Bush To Order Smallpox Vaccine for Military and Medical Workers, Sources Say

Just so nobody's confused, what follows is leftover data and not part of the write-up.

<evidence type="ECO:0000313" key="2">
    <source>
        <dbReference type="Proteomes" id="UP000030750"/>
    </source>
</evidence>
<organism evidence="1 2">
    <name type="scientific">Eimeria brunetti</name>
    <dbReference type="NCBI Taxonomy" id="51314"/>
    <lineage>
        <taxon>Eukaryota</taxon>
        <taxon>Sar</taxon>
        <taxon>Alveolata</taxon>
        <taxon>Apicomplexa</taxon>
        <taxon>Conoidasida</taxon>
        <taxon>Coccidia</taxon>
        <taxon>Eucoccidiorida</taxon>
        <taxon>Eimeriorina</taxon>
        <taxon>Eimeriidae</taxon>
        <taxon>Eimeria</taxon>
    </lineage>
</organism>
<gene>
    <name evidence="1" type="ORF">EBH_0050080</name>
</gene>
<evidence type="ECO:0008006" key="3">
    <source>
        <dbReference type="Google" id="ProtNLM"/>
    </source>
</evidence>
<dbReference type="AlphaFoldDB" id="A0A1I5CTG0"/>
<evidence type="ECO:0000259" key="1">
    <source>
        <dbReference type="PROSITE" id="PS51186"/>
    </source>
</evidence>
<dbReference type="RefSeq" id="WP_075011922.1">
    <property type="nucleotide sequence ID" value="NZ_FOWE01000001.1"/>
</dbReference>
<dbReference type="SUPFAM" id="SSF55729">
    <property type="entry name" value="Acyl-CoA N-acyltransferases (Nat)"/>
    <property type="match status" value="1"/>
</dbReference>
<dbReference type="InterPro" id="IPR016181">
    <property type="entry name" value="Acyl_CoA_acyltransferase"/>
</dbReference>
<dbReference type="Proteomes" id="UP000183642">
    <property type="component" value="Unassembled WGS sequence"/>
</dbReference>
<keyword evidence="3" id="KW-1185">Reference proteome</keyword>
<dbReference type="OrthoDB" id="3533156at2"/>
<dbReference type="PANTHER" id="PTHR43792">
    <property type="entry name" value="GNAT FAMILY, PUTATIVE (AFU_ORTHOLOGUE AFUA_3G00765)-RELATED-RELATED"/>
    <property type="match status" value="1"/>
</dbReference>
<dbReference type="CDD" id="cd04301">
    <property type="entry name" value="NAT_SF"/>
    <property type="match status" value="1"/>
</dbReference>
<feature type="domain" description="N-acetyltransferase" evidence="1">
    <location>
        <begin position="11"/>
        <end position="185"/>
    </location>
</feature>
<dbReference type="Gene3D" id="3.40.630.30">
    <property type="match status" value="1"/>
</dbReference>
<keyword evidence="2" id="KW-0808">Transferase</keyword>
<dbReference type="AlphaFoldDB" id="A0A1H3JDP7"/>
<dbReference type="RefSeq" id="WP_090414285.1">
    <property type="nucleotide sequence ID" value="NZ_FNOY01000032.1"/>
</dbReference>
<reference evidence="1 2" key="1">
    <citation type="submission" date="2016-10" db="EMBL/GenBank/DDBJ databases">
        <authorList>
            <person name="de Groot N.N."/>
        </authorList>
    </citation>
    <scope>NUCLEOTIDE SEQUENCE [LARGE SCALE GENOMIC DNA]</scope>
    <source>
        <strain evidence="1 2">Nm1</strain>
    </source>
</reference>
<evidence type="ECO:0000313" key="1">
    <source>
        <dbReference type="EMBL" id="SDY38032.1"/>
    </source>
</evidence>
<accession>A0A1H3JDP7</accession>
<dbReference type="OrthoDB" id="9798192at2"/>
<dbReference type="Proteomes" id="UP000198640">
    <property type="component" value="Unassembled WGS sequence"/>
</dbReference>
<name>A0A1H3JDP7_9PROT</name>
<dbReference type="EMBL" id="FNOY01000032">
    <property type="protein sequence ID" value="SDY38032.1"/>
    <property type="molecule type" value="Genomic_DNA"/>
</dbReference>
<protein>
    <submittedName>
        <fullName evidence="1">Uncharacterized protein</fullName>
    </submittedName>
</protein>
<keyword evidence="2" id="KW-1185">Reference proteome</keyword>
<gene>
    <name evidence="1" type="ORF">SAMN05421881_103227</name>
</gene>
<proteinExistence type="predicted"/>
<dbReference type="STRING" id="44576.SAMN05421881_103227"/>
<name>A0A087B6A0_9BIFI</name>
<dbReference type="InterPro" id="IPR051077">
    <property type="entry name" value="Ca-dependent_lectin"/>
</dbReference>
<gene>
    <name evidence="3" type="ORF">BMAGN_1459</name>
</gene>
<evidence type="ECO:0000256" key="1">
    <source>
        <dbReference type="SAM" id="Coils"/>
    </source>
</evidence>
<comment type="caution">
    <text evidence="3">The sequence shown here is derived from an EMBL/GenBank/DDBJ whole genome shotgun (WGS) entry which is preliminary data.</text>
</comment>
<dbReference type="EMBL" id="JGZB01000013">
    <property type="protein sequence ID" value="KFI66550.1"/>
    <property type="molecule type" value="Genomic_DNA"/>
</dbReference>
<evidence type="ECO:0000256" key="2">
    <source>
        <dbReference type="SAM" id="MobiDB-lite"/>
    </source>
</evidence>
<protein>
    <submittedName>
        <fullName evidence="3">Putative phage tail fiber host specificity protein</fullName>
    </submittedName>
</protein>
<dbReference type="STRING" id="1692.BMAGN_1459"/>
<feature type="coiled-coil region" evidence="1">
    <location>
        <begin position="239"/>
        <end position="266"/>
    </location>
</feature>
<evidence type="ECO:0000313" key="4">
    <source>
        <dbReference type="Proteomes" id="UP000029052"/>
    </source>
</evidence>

President Bush plans to order smallpox vaccinations for one million medical and military personnel, senior administration officials said last week, the AP/Chicago Tribune reports. Although Bush has not officially announced the policy, sources expect the vaccine will be given to 500,000 military personnel and 500,000 emergency-response workers who would be the most likely to come into contact with the virus. The AP/Tribune reports that the vaccine could be administered "in phases," starting with the emergency workers. The shots would then be given to about 10 million more health care and law enforcement personnel, such as police and fire fighters. The vaccine might then be offered to the public, although officials are not expected to recommend it for those with "no particular risk of exposure," according to the AP/Tribune (Lindlaw, AP/Chicago Tribune, 11/28). These plans are a move away from those discussed in mid-November, when Bush appeared hesitant to vaccinate civilians (California Healthline, 11/15). One federal official said the administration will give states "flexibility" to decide who should receive the vaccine, according to the AP/Tribune. State governments must report smallpox vaccination emergency plans to HHS by Dec. 9 (AP/Tribune, 11/28). NPR's "All Things Considered" Wednesday reported on Bush's proposal to vaccinate health care workers for smallpox (Knox, "All Things Considered," NPR, 11/27). The full segment is available in RealPlayer Audio online. NPR's "Morning Edition" Thursday reported on vaccinating military personnel and civilian medical workers against smallpox (Gjelten, "Morning Edition," NPR, 11/28). The full segment is available in RealPlayer Audio online.This is part of the California Healthline Daily Edition, a summary of health policy coverage from major news organizations. Sign up for an email subscription.